Have you ever thought about your pronunciation of the word “no”? If you say it out loud now, can you sense the movement of your tongue and lips as you form the “o” sound? You may notice there’s a lot to the pronunciation of the word in an Australian accent.
Clips of Australians saying this short, two-letter word have been trending on TikTok over the last year, with listeners fascinated by its pronunciation.
Speakers from outside Australia are also having a go at pronouncing the word themselves. Interestingly, when they write it out, they spell the word “naur”.
So, what is it people are hearing in the Aussie “no”, and why do they think there is an “r” sound at the end?
What sorts of sounds make up speech?
To be able to understand what is happening in an Australian pronunciation of the word, we need to first have a look at some of the elements of speech. Words are made up of vowels and consonants, and vowels themselves can be long or short.
Try saying out loud these words with long vowels: keep, dawn, far, soon and curl. Now these words with short vowels: cat, bed, hut, kid, nod and put.
Short and long vowels are all examples of monophthongs, vowels that have one single vowel element from start to finish.
Another category of vowels is diphthongs. These are vowels that have two distinct elements in one syllable. Words such as loud, prize, bay and void all contain diphthongs.
If we focus on the word “void”, try mouthing this word slowly as you say it out loud, and you may be able to sense your lips starting rounded in the shape of “aw” and then spreading to the shape of “ee”. Even though there are two distinct shapes within the vowel, the entire sound comprises one syllable, so it is called a diphthong.
Okay, so what about the word ‘no’?
What can happen in the word “no” is that the vowel becomes a triphthong – meaning there are three distinct elements to the vowel sound within one syllable.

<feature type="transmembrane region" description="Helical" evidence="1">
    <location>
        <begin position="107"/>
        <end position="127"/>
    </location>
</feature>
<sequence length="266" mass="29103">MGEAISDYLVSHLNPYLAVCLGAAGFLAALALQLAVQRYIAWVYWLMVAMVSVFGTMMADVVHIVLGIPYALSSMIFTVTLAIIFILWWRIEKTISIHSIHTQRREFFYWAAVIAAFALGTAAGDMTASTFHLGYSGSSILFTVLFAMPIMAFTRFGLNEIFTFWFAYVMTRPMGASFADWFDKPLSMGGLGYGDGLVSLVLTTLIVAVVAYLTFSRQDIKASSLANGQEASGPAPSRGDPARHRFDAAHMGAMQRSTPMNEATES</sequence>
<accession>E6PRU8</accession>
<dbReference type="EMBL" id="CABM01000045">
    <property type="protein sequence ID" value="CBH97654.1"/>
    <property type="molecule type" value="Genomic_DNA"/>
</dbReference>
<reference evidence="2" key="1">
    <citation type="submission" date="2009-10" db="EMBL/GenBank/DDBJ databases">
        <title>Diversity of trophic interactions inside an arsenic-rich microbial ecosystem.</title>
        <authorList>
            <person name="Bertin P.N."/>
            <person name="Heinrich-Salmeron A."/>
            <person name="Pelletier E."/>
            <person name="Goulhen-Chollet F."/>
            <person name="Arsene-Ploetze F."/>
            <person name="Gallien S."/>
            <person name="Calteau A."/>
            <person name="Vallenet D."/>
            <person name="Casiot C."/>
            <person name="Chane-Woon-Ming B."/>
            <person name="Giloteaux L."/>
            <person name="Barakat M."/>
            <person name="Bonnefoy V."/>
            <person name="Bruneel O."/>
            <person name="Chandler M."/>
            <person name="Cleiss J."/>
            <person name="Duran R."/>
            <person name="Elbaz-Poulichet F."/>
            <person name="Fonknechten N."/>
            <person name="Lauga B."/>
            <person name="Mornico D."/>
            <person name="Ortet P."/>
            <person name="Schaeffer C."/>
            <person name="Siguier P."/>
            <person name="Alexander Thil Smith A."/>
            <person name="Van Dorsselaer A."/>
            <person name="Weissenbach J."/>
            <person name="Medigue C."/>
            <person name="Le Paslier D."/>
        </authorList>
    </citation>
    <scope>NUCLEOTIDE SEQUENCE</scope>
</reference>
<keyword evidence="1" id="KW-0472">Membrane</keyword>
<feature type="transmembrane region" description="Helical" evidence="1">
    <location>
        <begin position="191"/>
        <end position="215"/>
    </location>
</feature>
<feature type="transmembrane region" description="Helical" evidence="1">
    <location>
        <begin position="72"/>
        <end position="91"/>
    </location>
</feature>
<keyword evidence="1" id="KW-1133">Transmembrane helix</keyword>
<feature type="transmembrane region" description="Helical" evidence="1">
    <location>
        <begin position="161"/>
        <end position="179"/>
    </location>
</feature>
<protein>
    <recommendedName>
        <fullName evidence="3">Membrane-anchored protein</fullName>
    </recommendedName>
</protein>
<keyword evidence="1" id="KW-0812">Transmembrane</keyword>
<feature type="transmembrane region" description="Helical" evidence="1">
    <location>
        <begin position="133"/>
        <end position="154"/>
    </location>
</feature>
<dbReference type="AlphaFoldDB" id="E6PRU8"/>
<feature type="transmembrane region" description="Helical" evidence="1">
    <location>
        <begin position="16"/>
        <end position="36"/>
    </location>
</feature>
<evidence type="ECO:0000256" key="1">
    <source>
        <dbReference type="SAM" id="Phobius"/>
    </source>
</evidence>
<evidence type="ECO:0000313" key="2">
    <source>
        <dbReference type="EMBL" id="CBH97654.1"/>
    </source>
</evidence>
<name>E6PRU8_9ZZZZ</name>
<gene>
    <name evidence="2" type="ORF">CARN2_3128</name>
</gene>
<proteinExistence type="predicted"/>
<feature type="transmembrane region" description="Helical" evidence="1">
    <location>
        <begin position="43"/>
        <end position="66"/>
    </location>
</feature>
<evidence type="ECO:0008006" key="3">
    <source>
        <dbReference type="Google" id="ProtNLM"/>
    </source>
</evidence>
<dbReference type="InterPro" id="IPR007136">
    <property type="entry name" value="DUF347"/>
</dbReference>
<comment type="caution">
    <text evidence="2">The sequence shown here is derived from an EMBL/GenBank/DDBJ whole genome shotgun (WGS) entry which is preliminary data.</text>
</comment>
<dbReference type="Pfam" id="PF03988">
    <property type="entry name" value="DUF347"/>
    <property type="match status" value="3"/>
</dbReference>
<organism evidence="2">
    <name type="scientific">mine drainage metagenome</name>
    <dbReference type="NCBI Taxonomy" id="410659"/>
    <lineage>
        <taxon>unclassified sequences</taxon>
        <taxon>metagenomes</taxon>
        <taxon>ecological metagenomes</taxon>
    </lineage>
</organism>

While some Australian speakers would pronounce “no” as a diphthong, starting on “oh” as in dog and ending on “oo” as in put, others begin with an unstressed “a” (the sound at the end of the word “sofa”), then move to the “oh” and then “oo”.
Triphthongs are far less common, we don’t hear them often, which could be why the sound stands out to listeners.
You might be wondering how a speaker comes to pronounce “no” as a triphthong, when other words with the same vowel (such as boat, cone, loaf and oak) are pronounced as diphthongs. This could occur because the word “no” is an example of what linguists call an open syllable, meaning it has no consonant at its close. This allows the speaker to lengthen the vowel and draw it out – a feature we love in different Australian accents!
In actor-training, we view vowels and consonants as having two different roles in language: vowels are the emotional components of words, and consonants are the intellect. In a word like “no”, a lot of emotion and feeling can be conveyed in the vowel, allowing a variety of meaning to come through in its pronunciation.
Just think of how many meanings the word “no” can have, from a polite “No” to an emphatic “No!”, to an unsure or contemplative “Noooo”. You would say the word in hundreds of different ways every week. Using intonation, modulation and emphasis, the word is given meaning depending on how you say it.
But where does the ‘r’ come in?
To return to the spelling that has taken off on TikTok – why do people think they hear an “r” at the end of an Australian pronunciation?
It could be that the listener is linking the sound to ones they have in their own accent. Another possibility is that when an Australian speaker holds the final part of the triphthong (the short “oo” as in “put”), their tongue may be moving closer to the roof of their mouth, beginning to sound like an “r”. However, they wouldn’t be going there consciously, and it may not feel anything like an “r” to them!
It’s important to note there are many varieties of Australian accents and not every speaker would pronounce “no” in the ways discussed here. Social media has created new platforms for sharing the voices of everyday speakers, not just those trained for media, stage, or screen. We’re now hearing different accent varieties that otherwise may not be heard by a global audience.